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copy testing

  • Article

Understanding the Relationship Between Creative Attention and Media Performance

Realeyes and TVision presented an analysis of the relationship between pre-test measures of “creative attention” (from Realeyes) and in-market attention to television advertising (from TVision). Realeyes’ “Quality Score” has three components: an ad’s ability to capture visual attention, its ability to retain attention and its ability to encode attention. Their overall quality scores were strongly correlated with TVision’s Creative Attention Scores for Consumer Tech Ads, moderately correlated for CPG ads, and weakly correlated for streaming entertainment ads. The environment in which an ad is shown plays a major role in the degree to which viewers pay attention to an ad, particularly for low-performing creative. The speakers showed an example of a video ad with relatively low attention quality, as measured by Realeyes, which nonetheless had relatively high Creative Attention in-market due to running in environments with high viewability and high attention.

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The ARF Attention Report

  • ARF & THE ATTENTION COUNCIL

The ARF partnered with the UK’s Attention Council on this project, whose aim was to gauge the level of interest in attention metrics among ARF members and the Wonks community. Sixty-three participants took the survey in January of this year (2022). The qualitative study focuses on variations among the industry’s sectors in their outlook on attention metrics. The differences in outlook between researchers and the buy-side were particularly interesting.

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  • Article

How to Get Better Creative from Better Insights

We have access to more data and research than ever before. But how well are they being used? It’s apparent to many in the advertising industry that there’s a gap between the research/data and creative/strategy communities, in terms of using data and insights effectively. To investigate this divide, the ARF Creative Council conducted a quantitative and qualitative research project, which has led to the publication of a new white paper titled: How to Get Better Creative from Better Insights. Read the article

What Do we Know About AI Driven Creative?

  • THE ARF

There have been significant developments in artificial intelligence, such as recent advancements in natural language processing, that make it look appealing for advertising purposes. Indeed, many professionals are considering AI-driven creative tools. Yet, a recent ARF Knowledge Center investigation reveals that this technology simply is not there yet. For now, AI’s best use seems to be optimizing creative for email blasts, digital campaigns and social media advertising.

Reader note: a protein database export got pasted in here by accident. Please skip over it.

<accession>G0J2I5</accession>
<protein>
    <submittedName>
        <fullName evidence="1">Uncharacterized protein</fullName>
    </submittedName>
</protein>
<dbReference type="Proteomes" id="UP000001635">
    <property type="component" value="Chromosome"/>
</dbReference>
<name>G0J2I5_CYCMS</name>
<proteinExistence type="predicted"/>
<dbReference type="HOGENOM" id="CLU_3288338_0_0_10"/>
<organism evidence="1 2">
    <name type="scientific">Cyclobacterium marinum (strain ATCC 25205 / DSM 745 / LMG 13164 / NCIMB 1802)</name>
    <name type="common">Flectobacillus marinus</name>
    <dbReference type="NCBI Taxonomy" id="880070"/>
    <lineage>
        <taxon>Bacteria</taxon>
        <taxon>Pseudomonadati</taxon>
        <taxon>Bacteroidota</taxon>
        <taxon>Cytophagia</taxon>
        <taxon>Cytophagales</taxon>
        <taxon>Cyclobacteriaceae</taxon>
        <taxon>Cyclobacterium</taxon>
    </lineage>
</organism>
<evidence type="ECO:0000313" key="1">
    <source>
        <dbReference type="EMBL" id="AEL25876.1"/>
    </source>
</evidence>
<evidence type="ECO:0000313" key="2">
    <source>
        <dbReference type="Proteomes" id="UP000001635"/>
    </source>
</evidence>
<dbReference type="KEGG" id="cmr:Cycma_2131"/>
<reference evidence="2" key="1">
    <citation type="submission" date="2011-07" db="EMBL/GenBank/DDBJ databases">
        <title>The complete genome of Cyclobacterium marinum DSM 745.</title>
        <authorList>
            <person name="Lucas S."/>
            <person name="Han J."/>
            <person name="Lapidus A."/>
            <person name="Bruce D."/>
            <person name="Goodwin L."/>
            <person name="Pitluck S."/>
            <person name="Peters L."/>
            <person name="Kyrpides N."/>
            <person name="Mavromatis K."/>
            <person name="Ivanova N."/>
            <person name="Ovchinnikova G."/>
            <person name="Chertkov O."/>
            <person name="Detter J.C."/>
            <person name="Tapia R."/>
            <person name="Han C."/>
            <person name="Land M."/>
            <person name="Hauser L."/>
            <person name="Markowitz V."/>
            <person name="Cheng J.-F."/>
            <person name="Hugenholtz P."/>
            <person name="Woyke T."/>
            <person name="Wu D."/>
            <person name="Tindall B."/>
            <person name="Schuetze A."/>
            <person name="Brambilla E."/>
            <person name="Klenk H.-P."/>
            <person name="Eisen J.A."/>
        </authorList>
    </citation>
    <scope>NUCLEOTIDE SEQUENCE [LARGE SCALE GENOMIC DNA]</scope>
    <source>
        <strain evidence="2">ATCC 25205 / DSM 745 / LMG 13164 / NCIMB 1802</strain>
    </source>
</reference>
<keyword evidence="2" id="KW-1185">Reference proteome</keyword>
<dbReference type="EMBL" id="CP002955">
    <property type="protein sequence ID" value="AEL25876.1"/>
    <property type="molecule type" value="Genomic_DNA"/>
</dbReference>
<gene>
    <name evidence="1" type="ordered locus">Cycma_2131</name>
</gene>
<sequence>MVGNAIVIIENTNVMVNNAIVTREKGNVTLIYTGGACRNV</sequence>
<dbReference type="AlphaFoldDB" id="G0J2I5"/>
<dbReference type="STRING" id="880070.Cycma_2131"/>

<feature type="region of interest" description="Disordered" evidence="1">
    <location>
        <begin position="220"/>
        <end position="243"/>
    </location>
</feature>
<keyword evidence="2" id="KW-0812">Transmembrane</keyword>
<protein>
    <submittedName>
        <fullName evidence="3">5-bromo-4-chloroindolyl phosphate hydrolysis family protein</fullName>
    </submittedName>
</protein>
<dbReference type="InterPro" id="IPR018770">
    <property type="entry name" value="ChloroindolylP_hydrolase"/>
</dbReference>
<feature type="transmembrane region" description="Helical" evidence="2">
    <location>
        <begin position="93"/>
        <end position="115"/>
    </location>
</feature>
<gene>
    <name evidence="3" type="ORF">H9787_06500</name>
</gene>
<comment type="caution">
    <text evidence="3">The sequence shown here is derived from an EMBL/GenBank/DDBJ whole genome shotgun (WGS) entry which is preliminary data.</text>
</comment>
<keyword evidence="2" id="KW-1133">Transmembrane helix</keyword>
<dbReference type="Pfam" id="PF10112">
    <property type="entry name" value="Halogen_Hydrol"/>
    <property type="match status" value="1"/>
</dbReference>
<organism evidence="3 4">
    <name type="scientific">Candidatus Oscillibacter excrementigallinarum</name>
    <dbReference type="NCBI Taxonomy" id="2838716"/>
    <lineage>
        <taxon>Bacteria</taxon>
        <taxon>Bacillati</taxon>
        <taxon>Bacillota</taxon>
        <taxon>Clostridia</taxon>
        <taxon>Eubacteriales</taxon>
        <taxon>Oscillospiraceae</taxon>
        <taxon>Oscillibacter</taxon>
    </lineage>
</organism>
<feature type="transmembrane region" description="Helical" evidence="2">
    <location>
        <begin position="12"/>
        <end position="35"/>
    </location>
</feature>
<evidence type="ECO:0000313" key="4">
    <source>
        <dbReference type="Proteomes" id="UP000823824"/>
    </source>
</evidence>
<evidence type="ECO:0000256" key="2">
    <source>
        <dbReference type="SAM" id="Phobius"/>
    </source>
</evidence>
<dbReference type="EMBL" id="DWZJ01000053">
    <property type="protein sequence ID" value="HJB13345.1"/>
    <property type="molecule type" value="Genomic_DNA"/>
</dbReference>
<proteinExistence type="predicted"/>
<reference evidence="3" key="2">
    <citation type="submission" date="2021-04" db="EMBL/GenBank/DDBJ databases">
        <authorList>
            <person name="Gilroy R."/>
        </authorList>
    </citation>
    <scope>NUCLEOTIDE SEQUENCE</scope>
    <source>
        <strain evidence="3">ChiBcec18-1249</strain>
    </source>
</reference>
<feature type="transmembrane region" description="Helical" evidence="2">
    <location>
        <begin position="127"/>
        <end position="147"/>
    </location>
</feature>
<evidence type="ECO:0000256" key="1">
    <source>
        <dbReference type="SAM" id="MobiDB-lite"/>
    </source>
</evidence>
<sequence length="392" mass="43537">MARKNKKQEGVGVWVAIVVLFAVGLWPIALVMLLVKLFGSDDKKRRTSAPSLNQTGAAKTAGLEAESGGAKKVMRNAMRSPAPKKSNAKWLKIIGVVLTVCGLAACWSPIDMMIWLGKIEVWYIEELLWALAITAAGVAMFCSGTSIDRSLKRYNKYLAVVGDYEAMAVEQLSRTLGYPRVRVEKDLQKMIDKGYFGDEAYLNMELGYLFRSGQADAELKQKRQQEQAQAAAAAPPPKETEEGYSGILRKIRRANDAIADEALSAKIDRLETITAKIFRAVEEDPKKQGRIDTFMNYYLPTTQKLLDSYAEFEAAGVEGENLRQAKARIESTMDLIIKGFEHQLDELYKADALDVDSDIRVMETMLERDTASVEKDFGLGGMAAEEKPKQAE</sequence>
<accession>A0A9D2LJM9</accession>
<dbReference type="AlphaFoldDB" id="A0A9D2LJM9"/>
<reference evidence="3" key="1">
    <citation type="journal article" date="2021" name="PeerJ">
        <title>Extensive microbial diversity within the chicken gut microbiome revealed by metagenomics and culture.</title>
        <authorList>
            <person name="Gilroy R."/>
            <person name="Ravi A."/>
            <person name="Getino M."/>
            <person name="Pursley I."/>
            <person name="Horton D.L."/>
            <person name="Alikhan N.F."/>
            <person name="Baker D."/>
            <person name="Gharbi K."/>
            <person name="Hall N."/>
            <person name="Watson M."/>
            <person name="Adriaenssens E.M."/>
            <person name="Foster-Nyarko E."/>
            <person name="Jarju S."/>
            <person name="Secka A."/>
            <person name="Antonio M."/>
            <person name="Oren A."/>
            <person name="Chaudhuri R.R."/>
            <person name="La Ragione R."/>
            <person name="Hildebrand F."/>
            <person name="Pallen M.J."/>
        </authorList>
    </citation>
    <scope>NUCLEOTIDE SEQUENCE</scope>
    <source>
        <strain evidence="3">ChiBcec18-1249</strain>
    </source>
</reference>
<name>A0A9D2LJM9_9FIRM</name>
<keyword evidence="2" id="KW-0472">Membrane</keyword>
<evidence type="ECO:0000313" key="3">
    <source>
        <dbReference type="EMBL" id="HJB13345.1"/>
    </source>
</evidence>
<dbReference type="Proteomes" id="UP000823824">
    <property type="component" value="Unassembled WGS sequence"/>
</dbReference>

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Why Do Great Creative Ideas Get Killed? (Summary)

  • Mark Kilgour (University of Waikato), Scott Koslow (Macquarie University), Huw O'Connor (University of Waikato)
  • JOURNAL OF ADVERTISING RESEARCH

Ask any ad-agency creative professional whether their best ideas ever see the light of day, and the answer likely will be “no”. That outcome is a function of a highly contentious, early-stage evaluation and selection process. Researchers in Australia and New Zealand reexamined the process and offered takeaways for moving great ideas forward.

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Getting Better Creative from Data and Insights

  • CREATIVE COUNCIL WHITE PAPER

We have access to more data and research than ever before. But how well are they being used? It’s apparent to many in the advertising industry that there’s a gap between the research/data and creative/strategy communities, in terms of using data and insights effectively. To investigate this divide, the ARF Creative Council conducted a quantitative and qualitative research project, which has led to the publication of a new white paper titled: How to Get Better Creative from Better Insights.

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A New Tool Measures Children’s Emotional Response to Ads

  • Joëlle Vanhamme (EDHEC Business School in France) and Chung-Kit Chiu (freelance illustrator)
  • JOURNAL OF ADVERTISING RESEARCH

Measuring emotions in children exposed to advertisements just got easier. A pictorial instrument developed by a French marketing professor and an illustrator can assess basic emotions, is particularly well-suited for 8- to 11-year-olds, and can be used by both practitioners and academics around the world without the need for translation.

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P&G’s Pritchard: Time to Cut the Crap — and the Pressure on Agencies – via AdAge

At the Thursday keynote address to the Association of National Advertisers (ANA) Masters of Marketing Conference 

Marc Pritchard (Chief Brand Officer at Procter & Gamble Co.) addressed issues with creative agencies in his talk on “Raising the Creative Bar.” But he said it’s time to lower pressure on agencies – which has included P&G cutting its agency and production fees the past two year by $570 million to $1.4 billion.

Doing good creative work requires time, he said. “And we have a problem, because we’re spending too much of our time on measurement of advertising vs. the quality. We’re fiddling with measurement debates while consumers are blocking our ads. Measurement is not going to make crappy advertising better.”

On creative measurement, while P&G certainly hasn’t abandoned copy testing, Mr. Pritchard said he favors a different test for deciding to proceed with work, which is “whether it makes my spine tingle.” If it does, it should at least get further development, he said.

http://adage.com/article/special-report-ana-annual-meeting-2016/p-g-s-pritchard-time-cut-crap-agency-pressure/306370/